NASA sets tentative dates for Artemis I moon launch

A full Moon is in view from Launch Complex 39B at NASA’s Kennedy Space Center in Florida on June 14, 2022. The Artemis I Space Launch System (SLS) and Orion spacecraft, atop the mobile launcher. Credit: NASA/Ben Smegelsky.

Today is International Moon Day and the 53rd anniversary of the first human landing on the Moon by Neil Armstrong and Buzz Aldrin on NASA’s famed Apollo 11 mission. It’s is also yet another day NASA has attempted to set dates for the oft-delayed Artemis I mission.

During a teleconference with media today NASA announced three launch windows in late August and early September to launch Artemis I, the first mission of NASA’s Artemis program.

NASA had 12 launch opportunities to choose from during an August 23 – September 6 launch window. They selected the following dates; August 29, September 2 and September 5. If NASA can’t make launch during this window the next launch opportunities fall between September 19 – October 4 and October 17 – October 31.

NASA’s current timeline to roll out to the pad is scheduled for August 18. If NASA does roll out to the pad at this time NASA has 20 days to launch due to the battery life for the Flight Termination System (FTS) being activated. This also means that if the battery is activated and they don’t launch they won’t be able to try again until the October 17 – October 31 launch window as the FST needs to be serviced before being used again.

The uncrewed Artemis I mission is the first launch of NASA’s Space Launch System (SLS) and is meant to be the first integrated test of the SLS and the Orion crew spacecraft. The mission profile will see Artemis I journey to the Moon before returning back to Earth where the Orion spacecraft will splashdown off the coast of Baja, California.

During the call Mike Sarafin, Artemis mission manager, recapped the primary objectives of the mission.

“So our first and our primary objective is to demonstrate Orion’s heat shield, its lunar reentry conditions. So we want to demonstrate that it can withstand the high speed and high heat that the spacecraft will encounter when it re enters the Earth’s atmosphere.”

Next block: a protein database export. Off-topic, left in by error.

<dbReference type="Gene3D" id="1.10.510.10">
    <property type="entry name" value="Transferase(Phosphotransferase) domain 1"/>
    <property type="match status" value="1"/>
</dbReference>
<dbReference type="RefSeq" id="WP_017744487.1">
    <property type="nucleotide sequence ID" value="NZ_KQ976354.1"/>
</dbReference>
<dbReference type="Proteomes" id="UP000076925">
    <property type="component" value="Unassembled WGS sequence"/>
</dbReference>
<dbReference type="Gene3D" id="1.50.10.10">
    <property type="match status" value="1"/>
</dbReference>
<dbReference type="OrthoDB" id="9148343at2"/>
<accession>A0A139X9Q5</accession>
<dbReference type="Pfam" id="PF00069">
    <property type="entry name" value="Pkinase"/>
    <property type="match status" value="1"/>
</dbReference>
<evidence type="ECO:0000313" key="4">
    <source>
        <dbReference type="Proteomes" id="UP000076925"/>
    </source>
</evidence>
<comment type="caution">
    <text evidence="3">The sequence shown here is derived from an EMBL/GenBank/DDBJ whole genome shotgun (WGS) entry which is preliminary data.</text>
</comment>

“So our second objective is to demonstrate operations and and all of the flight modes of the rocket and the spacecraft all of the facilities across all the mission phases. So during the flight test, the teams will verify the the launch vehicle and the spacecraft systems such as communications propulsion navigation systems.”

“The third objective is to retrieve Orion after splashdown. And while engineers will receive data throughout the course of the mission, retrieving the crew module after splashdown will provide information to engineers to inform future flights.”

“Our fourth and final bucket of objectives is what I like to call bonus objectives. But they’re additional objectives that are not critical to flying astronauts on the subsequent missions but but are important including engaging the public. A number of our additional objectives in this fourth and final bucket include a demonstration of other capabilities in aspects of the launch vehicle with spacecraft, the overall integrated systems and recovery plans. Some of the flight test objectives will include certification of Orion optical navigation system, deploying 10 CubeSat payloads riding in the Orion stage adapter, operating the technology and biological payloads that will be flown inside the crew module on Orion and collecting imagery throughout ensuring that with the public, as far as outreach and in just sharing the mission, as we experienced it all together.”

NASA did stress during the call that there’s a lot of work to do before a decision is made to roll out to the pad in August for a possible launch attempt.

During its mission, Artemis I will “fly about 62 miles (100 km) above the surface of the Moon, and then use the Moon’s gravitational force to propel Orion into a new deep retrograde, or opposite, orbit about 40,000 miles (70,000 km) from the Moon. The spacecraft will stay in that orbit for approximately six days to collect data and allow mission controllers to assess the performance of the spacecraft. During this period, Orion will travel in a direction around the Moon retrograde from the direction the Moon travels around Earth.”

Should Artemis I meet its three objectives then the Artemis II mission timeline will be better defined. That mission will be the first crewed mission and one of the astronauts onboard will be Canadian. It will be the first crewed mission to the Moon since Apollo 17 launched in 1972. However, Artemis II will not land on the Moon, but will be in orbit before returning to Earth.

NASA provided further details on the upcoming launch windows:

August 29, 2022 Launch Window

  • 08:33 EDT (12:33 UTC) (Launch window opens for 120 minutes)
  • Mission duration: 42 days
  • Return date: October 10

September 2, 2022 Launch Window

  • 12:48 EDT (16:48 UTC) (Launch window opens for 120 minutes)
  • Mission duration: 39 days
  • Return date: October 11

September 5, 2022 Launch Window

  • 17:12 EDT (21:12 UTC) (Launch window opens for 90 minutes)
  • Mission duration: 42 days
  • Return date: October 17

About Marc Boucher

Boucher is an entrepreneur, writer, editor & publisher. He is the founder of SpaceQ Media Inc. and CEO and co-founder of SpaceRef Interactive LLC. Boucher has 20+ years working in various roles in the space industry and a total of 30 years as a technology entrepreneur including creating Maple Square, Canada's first internet directory and search engine.

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